Issues of pay-for-delay settlements are percolating in the courts: California Supreme Court, 3rd Circuit, district courts. Next up: the the 1st Circuit, reviewing the dangerous Loestrin decision. In In re Loestrin 24 FE Antitrust Litigation, the U.S. District Court for the District of Rhode Island issued a concerning ruling on drug patent settlements. The court misapplied the Supreme Court’s landmark decision in FTC v. Actavis, granting a motion to dismiss plaintiffs’ challenge to a settlement that had allegedly delayed generic entry.
In this short article, I summarize the case and then discuss six concerns with the opinion: (1) an improper framework, (2) an excessively high bar confronting plaintiffs, (3) a restriction of Actavis to cash payments, (4) the neglect of Actavis holdings, (5) the casting of blame on the Supreme Court, and (6) a disregard of pleading standards.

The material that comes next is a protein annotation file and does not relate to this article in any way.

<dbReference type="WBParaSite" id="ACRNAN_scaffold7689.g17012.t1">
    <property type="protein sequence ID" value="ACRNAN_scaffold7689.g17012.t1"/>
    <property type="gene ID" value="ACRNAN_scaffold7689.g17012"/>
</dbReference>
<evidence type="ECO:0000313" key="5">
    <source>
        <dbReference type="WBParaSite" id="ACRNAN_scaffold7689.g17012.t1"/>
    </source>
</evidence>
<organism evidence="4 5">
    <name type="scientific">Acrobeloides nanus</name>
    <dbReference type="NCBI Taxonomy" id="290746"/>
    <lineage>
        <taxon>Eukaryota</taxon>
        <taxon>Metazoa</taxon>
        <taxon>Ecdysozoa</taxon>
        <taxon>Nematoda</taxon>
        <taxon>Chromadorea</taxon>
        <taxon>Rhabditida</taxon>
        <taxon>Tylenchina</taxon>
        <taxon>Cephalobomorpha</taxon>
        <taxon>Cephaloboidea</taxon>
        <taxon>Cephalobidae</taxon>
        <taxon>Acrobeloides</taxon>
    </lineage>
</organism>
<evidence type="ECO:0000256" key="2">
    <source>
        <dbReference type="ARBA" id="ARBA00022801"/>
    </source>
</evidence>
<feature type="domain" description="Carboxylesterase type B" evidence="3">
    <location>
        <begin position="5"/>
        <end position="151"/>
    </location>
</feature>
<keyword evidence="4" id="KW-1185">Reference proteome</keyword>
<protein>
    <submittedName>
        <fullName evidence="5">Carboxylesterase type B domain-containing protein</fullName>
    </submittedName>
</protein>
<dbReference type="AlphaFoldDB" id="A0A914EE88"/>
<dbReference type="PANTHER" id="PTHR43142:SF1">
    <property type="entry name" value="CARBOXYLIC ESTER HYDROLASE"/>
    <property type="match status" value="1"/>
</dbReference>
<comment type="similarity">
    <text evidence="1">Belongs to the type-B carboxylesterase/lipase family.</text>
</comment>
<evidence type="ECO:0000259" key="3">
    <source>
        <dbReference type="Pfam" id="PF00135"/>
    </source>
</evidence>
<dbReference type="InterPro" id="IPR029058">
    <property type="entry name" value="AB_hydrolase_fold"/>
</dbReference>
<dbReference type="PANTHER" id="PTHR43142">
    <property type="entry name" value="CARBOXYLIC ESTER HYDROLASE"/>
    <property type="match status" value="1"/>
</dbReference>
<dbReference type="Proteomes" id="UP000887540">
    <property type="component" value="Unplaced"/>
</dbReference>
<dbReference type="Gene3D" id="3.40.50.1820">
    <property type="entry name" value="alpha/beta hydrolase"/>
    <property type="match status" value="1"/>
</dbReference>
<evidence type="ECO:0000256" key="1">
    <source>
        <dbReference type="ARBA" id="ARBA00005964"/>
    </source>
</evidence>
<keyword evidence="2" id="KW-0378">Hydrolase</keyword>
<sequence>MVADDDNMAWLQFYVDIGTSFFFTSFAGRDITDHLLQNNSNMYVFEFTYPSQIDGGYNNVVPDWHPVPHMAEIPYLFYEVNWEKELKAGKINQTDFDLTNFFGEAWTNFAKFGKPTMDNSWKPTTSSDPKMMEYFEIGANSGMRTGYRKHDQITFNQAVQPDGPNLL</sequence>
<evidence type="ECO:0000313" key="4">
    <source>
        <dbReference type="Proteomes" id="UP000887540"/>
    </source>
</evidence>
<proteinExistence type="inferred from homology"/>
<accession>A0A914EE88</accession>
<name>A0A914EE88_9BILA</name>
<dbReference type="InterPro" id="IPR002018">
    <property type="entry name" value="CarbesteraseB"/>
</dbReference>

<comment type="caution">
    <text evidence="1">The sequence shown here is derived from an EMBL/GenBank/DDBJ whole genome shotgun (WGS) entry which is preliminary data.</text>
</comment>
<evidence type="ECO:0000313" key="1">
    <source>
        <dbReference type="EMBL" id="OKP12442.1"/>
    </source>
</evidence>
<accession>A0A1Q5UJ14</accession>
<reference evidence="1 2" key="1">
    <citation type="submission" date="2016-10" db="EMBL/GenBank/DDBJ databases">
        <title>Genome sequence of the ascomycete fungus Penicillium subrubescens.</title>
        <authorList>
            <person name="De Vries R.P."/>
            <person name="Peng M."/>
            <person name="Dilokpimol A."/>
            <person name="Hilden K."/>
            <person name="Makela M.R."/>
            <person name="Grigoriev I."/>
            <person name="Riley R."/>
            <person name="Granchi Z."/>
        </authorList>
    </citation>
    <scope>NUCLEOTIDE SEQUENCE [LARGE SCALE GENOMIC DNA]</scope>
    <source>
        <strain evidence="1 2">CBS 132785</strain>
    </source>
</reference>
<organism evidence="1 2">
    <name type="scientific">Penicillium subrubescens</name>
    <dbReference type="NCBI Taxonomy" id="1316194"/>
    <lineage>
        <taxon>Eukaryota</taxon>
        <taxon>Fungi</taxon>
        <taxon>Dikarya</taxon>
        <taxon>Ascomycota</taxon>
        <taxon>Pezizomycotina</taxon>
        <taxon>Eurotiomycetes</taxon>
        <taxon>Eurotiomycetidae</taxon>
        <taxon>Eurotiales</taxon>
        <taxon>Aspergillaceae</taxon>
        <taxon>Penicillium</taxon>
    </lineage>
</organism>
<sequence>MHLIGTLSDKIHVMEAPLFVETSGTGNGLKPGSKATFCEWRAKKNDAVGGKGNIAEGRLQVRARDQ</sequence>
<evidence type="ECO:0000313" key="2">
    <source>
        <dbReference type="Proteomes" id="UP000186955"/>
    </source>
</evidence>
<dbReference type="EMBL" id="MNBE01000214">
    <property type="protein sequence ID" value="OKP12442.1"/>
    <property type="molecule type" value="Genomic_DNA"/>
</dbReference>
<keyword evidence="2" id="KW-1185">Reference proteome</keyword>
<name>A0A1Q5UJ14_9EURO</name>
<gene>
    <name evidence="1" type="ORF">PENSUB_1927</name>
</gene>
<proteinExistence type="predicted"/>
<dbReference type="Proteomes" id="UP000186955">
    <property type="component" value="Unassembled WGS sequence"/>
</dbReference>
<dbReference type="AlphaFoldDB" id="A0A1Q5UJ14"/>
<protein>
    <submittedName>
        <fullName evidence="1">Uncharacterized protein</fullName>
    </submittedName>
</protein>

If this decision stands and is adopted by other courts, patent litigants will gladly accept the roadmap the court provided to “evade Sherman Act scrutiny.”